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MIL giving a bath and playing dress-up - Page 8

post #141 of 167
AveryMomma's your posts are so beautiful . My first baby is 17 so I think alot about these issues, I hope that any DIL I have one day will forgive me if I am overbearing.

Shay
post #142 of 167
Quote:
Originally Posted by Caneel View Post
and





Your MIL sounds like my mom.

At first, my husband couldn't understand how excited she was about little things like giving a bath. It was sort of an issue as he would get annoyed with her.

Then I realized, sadly, that he never saw such unrestrainted parent/grandparent child love before and that was why he thought all the little things like sharing a bath time, getting the first hug thru the door, having a pj cuddle, etc. were unnecessary for a grandparent.

OMG - who wouldn't just love a fresh washed baby-in-their-pjs cuddle?!?!

As time has gone by, he now "gets" it and is happy our DS has a close relationship with my mom.

I have a close friend whose in-laws and two sets of great-grandparents are over the moon about their grandkids. She also didn't come from an outwardly loving family and she is constantly annoyed by the grandparent's and great-grandparent's desires to just be with the grandkids.
This was helpful. I'm always mystified by how outraged people get by family members being close to their kids. I don't get why a grandparent can't bathe, dress and take pictures. Mine always did....and I guess that's the ticket. Close families are totally in my comfort zone. Really, if I was watching anyone's child it would not occur to me to get permission or protocals before bathing a mussed child.
post #143 of 167
oh, averysmomma.
my goodness. you have a beautiful way with words. and such wisdom.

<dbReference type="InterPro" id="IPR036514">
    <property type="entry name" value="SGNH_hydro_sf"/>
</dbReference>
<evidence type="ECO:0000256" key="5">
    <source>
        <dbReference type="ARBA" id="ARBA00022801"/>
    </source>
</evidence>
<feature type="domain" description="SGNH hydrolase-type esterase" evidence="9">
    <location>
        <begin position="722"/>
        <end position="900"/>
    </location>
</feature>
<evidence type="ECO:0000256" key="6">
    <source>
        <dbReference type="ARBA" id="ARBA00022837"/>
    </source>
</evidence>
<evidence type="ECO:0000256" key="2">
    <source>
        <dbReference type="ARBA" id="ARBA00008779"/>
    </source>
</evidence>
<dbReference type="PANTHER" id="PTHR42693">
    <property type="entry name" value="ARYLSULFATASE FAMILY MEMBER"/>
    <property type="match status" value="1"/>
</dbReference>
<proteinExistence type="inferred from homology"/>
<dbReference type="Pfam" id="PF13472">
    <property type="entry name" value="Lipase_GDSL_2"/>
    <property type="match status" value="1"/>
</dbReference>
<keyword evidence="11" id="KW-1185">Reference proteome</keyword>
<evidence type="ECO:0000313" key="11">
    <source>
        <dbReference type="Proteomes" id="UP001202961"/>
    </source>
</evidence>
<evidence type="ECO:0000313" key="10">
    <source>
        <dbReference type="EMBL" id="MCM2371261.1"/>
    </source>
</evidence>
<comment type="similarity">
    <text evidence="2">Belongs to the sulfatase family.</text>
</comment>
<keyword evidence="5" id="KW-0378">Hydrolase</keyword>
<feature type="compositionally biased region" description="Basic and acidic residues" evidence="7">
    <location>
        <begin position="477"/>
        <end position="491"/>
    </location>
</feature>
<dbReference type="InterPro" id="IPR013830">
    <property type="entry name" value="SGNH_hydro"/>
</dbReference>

and operamommy. what a moving story.
i've cried twice reading this thread. this is MDC at it's best, ya'll.
thank you. im sure my MIL would thank you, too.
post #144 of 167
WRT the swing/ floor-cleaning story, it's so odd that there must be more to it which the poster didn't have time to go into. So let's not jump all over that one.

Averysmomma, that's a great post! Thank you. And you too operamommy.
post #145 of 167
averysmom that was outstanding. and may i add that i think that can go for our own mothers, too.

i have seen the saddness coupled with the joy of my own mother looking at my baby and i have to dig deep to find the sympathy sometimes when she's seemingly going out of her way to give me too much advice or wanting to comfort him when he cries because hey that is MY job, he is my baby to comfort.

but like you said she had those some feelings towards her babies and i'm sure having her grandkids within reach when they are upset evokes the same feelings.. so i need to learn not to get so bent out of shape.

op i can understand where you are coming from, i feel a strong sense of jealousy when anyone other than myself or dh can do something "parental" (like bathing) with our baby. though nothing like that has happened, i think i could feel the same as you do just i probably wouldn't think to make it an issue because the bath didn't hurt or kill him and the new clothes.. well i know my baby gets anywhere from 1-3 different outfits a day right now due to spit up or messy meals so i don't think that would've crossed my radar as boundary crossing.